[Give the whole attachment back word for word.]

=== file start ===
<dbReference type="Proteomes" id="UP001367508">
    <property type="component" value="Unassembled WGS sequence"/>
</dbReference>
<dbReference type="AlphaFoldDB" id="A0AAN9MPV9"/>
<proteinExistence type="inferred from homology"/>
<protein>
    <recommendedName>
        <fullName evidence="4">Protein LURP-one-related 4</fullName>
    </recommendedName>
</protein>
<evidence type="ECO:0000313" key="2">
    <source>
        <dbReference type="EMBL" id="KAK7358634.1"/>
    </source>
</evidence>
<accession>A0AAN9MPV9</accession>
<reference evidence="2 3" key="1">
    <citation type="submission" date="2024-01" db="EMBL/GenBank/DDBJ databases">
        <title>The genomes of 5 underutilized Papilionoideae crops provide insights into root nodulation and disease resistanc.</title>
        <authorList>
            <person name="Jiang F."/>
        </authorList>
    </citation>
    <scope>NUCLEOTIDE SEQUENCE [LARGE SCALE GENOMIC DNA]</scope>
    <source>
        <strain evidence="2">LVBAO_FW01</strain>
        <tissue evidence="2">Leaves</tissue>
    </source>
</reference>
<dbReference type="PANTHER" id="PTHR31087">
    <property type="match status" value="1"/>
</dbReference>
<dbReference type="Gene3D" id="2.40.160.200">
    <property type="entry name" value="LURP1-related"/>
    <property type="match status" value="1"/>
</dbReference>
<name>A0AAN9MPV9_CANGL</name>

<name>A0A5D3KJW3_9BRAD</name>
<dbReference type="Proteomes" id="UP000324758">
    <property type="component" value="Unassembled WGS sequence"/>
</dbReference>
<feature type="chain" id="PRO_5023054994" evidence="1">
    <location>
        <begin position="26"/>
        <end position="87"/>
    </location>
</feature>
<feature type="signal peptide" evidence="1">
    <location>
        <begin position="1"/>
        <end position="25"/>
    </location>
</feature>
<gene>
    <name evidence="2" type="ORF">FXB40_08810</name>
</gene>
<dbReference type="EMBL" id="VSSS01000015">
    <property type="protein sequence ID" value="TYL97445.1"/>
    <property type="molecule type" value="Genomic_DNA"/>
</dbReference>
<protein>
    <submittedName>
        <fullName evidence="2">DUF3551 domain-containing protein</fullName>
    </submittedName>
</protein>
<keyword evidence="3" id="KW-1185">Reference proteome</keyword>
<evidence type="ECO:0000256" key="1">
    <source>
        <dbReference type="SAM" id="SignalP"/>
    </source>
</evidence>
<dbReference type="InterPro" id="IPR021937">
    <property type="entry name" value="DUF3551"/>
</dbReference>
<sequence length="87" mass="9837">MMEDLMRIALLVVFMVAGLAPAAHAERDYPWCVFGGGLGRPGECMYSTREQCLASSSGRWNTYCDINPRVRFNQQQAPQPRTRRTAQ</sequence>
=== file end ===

<dbReference type="Proteomes" id="UP001367508">
    <property type="component" value="Unassembled WGS sequence"/>
</dbReference>
<dbReference type="AlphaFoldDB" id="A0AAN9MPV9"/>
<proteinExistence type="inferred from homology"/>
<protein>
    <recommendedName>
        <fullName evidence="4">Protein LURP-one-related 4</fullName>
    </recommendedName>
</protein>
<evidence type="ECO:0000313" key="2">
    <source>
        <dbReference type="EMBL" id="KAK7358634.1"/>
    </source>
</evidence>
<accession>A0AAN9MPV9</accession>
<reference evidence="2 3" key="1">
    <citation type="submission" date="2024-01" db="EMBL/GenBank/DDBJ databases">
        <title>The genomes of 5 underutilized Papilionoideae crops provide insights into root nodulation and disease resistanc.</title>
        <authorList>
            <person name="Jiang F."/>
        </authorList>
    </citation>
    <scope>NUCLEOTIDE SEQUENCE [LARGE SCALE GENOMIC DNA]</scope>
    <source>
        <strain evidence="2">LVBAO_FW01</strain>
        <tissue evidence="2">Leaves</tissue>
    </source>
</reference>
<dbReference type="PANTHER" id="PTHR31087">
    <property type="match status" value="1"/>
</dbReference>
<dbReference type="Gene3D" id="2.40.160.200">
    <property type="entry name" value="LURP1-related"/>
    <property type="match status" value="1"/>
</dbReference>
<name>A0AAN9MPV9_CANGL</name>

<name>A0A5D3KJW3_9BRAD</name>
<dbReference type="Proteomes" id="UP000324758">
    <property type="component" value="Unassembled WGS sequence"/>
</dbReference>
<feature type="chain" id="PRO_5023054994" evidence="1">
    <location>
        <begin position="26"/>
        <end position="87"/>
    </location>
</feature>
<feature type="signal peptide" evidence="1">
    <location>
        <begin position="1"/>
        <end position="25"/>
    </location>
</feature>
<gene>
    <name evidence="2" type="ORF">FXB40_08810</name>
</gene>
<dbReference type="EMBL" id="VSSS01000015">
    <property type="protein sequence ID" value="TYL97445.1"/>
    <property type="molecule type" value="Genomic_DNA"/>
</dbReference>
<protein>
    <submittedName>
        <fullName evidence="2">DUF3551 domain-containing protein</fullName>
    </submittedName>
</protein>
<keyword evidence="3" id="KW-1185">Reference proteome</keyword>
<evidence type="ECO:0000256" key="1">
    <source>
        <dbReference type="SAM" id="SignalP"/>
    </source>
</evidence>
<dbReference type="InterPro" id="IPR021937">
    <property type="entry name" value="DUF3551"/>
</dbReference>
<sequence length="87" mass="9837">MMEDLMRIALLVVFMVAGLAPAAHAERDYPWCVFGGGLGRPGECMYSTREQCLASSSGRWNTYCDINPRVRFNQQQAPQPRTRRTAQ</sequence>